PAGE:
Conflict should not be avoided, but should be engaged with constructively. There is a transformative power within conflict because it can bring about meaningful change for all concerned when it is handled well. As William Ury stated:
“We need more conflict, not less, to really uncover and address a lot of issues that are still not being addressed properly in this world … it’s about transforming conflict from its often destructive forms of violence and war to more constructive forms such as non-violent action and negotiation.”
Some of the ways that conflict benefits us include:
(a) Conflict encourages new thinking – many people enjoy constructive conflict and argument as a stimulus for new thinking;
(b) Conflict raises questions on both sides of an issue which can result in new ideas that benefit individuals, organisations and society. There is a constant need to question or challenge the status quo and conflict represents an opportunity to reconsider how we do things;
(c) Conflict builds relationships –being thought of as agreeable may seem ideal, but encouraging conflict can strengthen relationships through better connections, understanding and respect;
(d) Conflict can create a climate of innovation that encourages creative thinking and novel solutions to issues;
(e) Conflict beats stagnation – avoiding conflict means avoiding change. This is a futile exercise we all practice but should stop. We need to embrace change to move forward.
As the five pre-conditions place ever more pressure on modern society, our tendency to solve conflict with violence may increase. We see this playing out every day on the news. We need to challenge how we engage with each other and other tribes over resources, conflicting issues, beliefs or points of view.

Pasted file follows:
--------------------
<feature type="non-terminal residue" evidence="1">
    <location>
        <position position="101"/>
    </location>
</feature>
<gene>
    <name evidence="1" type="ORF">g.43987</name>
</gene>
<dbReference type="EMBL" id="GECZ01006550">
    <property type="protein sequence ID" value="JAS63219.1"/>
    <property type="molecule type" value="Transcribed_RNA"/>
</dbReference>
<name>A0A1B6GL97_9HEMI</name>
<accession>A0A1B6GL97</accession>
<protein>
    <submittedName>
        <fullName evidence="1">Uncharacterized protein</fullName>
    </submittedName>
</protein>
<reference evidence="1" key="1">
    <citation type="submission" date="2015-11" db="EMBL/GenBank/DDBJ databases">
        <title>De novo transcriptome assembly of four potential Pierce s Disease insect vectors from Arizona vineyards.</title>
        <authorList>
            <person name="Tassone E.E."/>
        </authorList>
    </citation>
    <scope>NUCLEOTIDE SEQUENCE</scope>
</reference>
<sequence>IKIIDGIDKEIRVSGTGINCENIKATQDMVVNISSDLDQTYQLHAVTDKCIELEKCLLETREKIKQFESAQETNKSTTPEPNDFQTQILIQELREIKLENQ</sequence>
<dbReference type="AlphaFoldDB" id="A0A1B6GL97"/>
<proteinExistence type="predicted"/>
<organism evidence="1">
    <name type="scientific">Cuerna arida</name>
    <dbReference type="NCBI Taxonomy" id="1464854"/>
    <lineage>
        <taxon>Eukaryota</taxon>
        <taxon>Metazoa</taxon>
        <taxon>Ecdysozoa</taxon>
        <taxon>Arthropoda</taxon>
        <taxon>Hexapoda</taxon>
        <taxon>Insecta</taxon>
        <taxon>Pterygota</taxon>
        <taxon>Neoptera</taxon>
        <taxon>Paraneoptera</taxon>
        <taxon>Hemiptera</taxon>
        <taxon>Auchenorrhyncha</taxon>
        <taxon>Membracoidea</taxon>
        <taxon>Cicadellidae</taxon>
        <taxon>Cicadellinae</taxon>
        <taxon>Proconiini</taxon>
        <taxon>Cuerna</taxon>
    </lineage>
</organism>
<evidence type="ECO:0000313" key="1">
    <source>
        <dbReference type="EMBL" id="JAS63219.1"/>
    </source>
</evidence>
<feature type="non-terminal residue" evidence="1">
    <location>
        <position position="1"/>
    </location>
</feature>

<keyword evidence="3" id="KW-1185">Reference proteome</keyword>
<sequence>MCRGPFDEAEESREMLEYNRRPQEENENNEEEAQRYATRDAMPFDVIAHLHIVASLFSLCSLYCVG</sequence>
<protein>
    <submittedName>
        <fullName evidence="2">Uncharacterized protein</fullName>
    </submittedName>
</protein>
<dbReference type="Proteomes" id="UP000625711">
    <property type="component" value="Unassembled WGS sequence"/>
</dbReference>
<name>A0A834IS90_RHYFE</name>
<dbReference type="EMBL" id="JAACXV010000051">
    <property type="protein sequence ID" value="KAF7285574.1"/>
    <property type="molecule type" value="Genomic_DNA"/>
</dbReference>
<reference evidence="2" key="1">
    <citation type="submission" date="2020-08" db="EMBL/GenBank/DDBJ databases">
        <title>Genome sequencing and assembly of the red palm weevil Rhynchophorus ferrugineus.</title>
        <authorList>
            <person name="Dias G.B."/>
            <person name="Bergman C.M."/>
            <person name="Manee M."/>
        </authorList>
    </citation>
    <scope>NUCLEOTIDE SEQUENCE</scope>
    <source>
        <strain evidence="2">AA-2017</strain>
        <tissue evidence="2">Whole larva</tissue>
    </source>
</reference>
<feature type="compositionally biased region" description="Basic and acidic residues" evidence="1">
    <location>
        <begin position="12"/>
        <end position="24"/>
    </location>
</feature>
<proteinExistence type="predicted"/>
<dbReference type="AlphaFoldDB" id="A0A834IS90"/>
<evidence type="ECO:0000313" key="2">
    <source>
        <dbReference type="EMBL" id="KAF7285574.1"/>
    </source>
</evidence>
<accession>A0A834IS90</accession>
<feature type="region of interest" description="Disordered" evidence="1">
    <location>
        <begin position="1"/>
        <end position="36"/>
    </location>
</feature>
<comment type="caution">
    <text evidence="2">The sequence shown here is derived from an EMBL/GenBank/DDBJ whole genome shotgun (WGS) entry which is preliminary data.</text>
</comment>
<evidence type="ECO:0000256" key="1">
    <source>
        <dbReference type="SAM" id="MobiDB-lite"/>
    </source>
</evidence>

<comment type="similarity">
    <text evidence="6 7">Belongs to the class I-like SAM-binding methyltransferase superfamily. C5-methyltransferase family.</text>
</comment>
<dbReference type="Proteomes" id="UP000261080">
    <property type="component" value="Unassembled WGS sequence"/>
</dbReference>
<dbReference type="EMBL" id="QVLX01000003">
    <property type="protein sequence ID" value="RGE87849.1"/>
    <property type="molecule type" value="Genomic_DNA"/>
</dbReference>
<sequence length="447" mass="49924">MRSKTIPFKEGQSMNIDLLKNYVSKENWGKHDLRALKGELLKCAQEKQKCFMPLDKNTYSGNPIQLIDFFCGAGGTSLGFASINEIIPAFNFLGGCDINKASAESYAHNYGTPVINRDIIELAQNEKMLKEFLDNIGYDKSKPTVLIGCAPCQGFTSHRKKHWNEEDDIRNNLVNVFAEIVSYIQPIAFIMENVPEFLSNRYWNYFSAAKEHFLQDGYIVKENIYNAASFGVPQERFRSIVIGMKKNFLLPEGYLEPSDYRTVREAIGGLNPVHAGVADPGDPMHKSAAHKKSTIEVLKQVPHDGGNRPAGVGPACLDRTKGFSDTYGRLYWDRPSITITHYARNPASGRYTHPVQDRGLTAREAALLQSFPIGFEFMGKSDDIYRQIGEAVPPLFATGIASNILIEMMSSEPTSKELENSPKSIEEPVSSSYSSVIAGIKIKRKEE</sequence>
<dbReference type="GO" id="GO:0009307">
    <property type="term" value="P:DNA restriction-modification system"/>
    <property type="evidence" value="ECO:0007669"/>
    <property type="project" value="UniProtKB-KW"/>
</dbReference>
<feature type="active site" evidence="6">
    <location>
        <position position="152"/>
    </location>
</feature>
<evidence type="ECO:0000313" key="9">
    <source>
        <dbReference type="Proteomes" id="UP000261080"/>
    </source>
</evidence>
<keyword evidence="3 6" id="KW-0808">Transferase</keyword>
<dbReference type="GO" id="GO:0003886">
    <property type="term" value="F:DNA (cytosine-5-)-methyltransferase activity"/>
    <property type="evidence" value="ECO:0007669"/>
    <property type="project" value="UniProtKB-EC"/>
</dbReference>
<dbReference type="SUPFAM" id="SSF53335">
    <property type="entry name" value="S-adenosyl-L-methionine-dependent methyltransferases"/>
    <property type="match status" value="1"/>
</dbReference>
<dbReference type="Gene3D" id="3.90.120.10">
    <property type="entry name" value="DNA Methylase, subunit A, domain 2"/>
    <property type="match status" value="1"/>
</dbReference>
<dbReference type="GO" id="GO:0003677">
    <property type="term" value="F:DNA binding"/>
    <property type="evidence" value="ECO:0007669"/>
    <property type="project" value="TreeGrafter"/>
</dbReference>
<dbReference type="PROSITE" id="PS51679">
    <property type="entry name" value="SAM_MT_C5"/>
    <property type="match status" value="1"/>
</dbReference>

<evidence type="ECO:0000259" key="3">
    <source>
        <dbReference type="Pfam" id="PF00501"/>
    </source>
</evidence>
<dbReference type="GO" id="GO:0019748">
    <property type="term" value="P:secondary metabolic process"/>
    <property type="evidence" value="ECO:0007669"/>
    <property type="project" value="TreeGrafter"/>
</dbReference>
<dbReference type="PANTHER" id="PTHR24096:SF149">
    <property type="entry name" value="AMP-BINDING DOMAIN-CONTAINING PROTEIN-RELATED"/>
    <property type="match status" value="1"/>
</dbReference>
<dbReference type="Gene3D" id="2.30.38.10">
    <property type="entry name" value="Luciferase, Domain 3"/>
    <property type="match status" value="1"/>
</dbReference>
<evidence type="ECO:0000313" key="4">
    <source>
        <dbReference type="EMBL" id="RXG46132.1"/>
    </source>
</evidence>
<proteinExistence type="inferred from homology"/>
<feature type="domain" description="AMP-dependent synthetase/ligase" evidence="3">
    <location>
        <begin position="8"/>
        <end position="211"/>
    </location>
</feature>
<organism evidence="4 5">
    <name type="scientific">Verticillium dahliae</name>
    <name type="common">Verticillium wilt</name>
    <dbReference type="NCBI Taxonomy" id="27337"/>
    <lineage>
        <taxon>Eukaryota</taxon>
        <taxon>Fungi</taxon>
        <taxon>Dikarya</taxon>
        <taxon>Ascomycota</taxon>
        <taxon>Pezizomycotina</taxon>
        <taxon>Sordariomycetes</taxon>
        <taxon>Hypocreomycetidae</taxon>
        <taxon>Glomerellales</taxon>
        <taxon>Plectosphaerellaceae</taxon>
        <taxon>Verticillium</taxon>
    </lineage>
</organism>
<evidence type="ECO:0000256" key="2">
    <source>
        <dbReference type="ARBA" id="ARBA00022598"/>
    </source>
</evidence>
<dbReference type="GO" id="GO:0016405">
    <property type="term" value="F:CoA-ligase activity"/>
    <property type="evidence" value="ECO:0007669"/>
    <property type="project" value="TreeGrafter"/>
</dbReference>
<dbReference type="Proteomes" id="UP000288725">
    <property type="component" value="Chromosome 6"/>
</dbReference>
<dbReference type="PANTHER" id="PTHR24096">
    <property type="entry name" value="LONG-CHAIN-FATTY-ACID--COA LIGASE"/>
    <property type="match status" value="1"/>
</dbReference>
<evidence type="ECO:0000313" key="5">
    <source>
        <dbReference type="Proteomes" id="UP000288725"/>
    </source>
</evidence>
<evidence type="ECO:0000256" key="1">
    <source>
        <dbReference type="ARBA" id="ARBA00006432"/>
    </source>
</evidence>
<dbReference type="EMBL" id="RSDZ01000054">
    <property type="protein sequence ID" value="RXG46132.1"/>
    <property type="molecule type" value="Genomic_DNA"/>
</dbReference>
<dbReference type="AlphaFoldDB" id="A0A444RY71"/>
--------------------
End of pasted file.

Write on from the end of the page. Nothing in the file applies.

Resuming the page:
Paul Sills is a barrister with over 20 years’ experience working in global litigation markets. Paul is also an accomplished business leader, having been involved in a diverse range of companies (as CEO or director) including the marine industry, global health care and international freight. Paul has been engaged in mediations both as a legal advisor and as a client since 1995 and as a mediator since 2010. These have included multi-parties and complex issues surrounding Treaty of Waitangi settlements, aviation disasters, leaky homes, construction and receiverships. With a unique understanding of the challenges businesses and individuals face and drawing on his years of commercial and legal experience, Paul provides timely and cost-effective solutions for his clients. Paul’s appointments include Associate Member of AMINZ, a member of the panel of mediators for the Marine Industry Association, Triathlon NZ Age Group Adjudicator for 2015 and 2016 and a member of the panel of mediators for the New Zealand Law Society. Paul is approved to assist with the Society’s Early Resolution Service, as well as standard track mediations. As a barrister Paul maintains both an active commercial litigation practice and a comprehensive mediation practice. Contact Paul at firstname.lastname@example.org or connect via Twitter or LinkedIn.